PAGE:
Alexander Campbell, a Baptist minister that led the Campbellite branch that Sidney Rigdon came from, wrote this on March 1, 1824 concerning a revival in the state of New York: "Enthusiasm flourishes.... This man was regenerated when asleep, by a vision of the night. That man heard a voice in the woods, saying,: 'Thy sins be forgiven thee.' A third saw his Savior descending to the tops of the trees at noon day." (The Christian Baptist, Vol. 1, pp. 148-49)
Finally, we have a complete lack of coverage of a revival in 1820, but coverage of them occurring both four years earlier and four years later: "Another significant lack of information concerning an 1820 revival lies in the area of the religious press. The denominational magazines of that day were full of reports of revivals, some even devoting sections to them. These publications carried more than a dozen glowing reports of the revival that occurred at Palmyra in the winter of 1816-17. Likewise, the 1824-25 revival is covered in a number of reports. These magazines, however, while busily engaged in reporting revivals during the 1819 to 1821 period, contain not a single mention of any revival taking place in the Palmyra area during this time. It is unbelievable that every one of the denominations which Joseph Smith depicts as affected by an 1820 revival could have completely overlooked the event. Even the Palmyra newspaper, while reporting revivals at several places in the state, has no mention whatever of any revival in Palmyra or vicinity either in 1819 or 1820. The only reasonable explanation for this massive silence is that no revival occurred in the Palmyra area in 1820." (Walters, Dialogue, Spring 1969, p. 67)
While the timeline by itself might not seem like a huge problem, it becomes one when we look at the timeline that Joseph Smith proclaims in his history: In 1820, Joseph Smith experiences the First Vision as stated in this section, followed by the visitation from Moroni in 1823. If the First Vision happened in 1824, which would match the revivals in his area, then the visit from Moroni becomes out of place. Because of the timeline, the First Vision has to be placed at 1820, but the evidence does not line up for a time of unusual excitement on the subject of religion.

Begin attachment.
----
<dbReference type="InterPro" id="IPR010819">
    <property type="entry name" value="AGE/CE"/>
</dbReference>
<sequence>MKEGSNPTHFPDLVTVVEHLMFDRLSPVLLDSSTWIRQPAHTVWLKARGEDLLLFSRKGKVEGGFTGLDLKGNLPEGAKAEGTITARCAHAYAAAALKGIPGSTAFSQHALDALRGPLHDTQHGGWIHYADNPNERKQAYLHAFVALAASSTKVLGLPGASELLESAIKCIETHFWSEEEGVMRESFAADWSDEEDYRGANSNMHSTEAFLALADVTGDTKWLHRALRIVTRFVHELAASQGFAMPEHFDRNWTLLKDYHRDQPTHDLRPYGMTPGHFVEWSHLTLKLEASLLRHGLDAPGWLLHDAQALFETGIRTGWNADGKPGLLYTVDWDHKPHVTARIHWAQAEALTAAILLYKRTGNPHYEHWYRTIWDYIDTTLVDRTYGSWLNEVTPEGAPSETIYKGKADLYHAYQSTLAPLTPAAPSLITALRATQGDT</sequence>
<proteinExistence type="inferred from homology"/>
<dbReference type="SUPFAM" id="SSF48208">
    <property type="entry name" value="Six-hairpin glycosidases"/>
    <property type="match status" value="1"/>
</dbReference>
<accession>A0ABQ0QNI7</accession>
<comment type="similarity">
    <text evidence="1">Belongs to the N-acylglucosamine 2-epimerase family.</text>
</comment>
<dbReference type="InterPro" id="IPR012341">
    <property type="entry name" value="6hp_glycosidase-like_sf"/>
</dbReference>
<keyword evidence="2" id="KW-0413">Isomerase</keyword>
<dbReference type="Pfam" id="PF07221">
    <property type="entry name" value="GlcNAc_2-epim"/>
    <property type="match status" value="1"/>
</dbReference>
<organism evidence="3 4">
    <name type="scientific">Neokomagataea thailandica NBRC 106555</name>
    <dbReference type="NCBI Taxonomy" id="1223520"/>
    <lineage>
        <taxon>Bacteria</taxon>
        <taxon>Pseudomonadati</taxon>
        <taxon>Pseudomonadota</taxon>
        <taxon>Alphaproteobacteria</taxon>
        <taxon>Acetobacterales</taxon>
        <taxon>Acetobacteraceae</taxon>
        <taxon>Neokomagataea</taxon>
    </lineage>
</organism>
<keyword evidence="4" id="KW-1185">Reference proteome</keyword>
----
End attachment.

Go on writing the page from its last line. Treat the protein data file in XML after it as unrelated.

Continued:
Evolution of First Vision Accounts
The most important change in the First Vision accounts is the evolution from one personage (the Lord) in the 1832 version to seeing both God and Jesus in the official 1838 retelling. This change is critical because the evolution from a trinitarian view to a plurality of gods is something we can see Joseph Smith working on outside of the First Vision, but due to this evolution the accounts have to change to be reconciled together.
If we look at the 1832 First Vision, it lines up perfectly with both the Book of Mormon as well as church materials at the time. A few examples of this are (emphasis added):
Evening & Morning Star, July 1832: Now what things can there be of greater moment and importance for men to know, or God to reveal, than the nature of God and ourselves the state and condition of our souls, the only way to avoid eternal misery and enjoy everlasting bliss!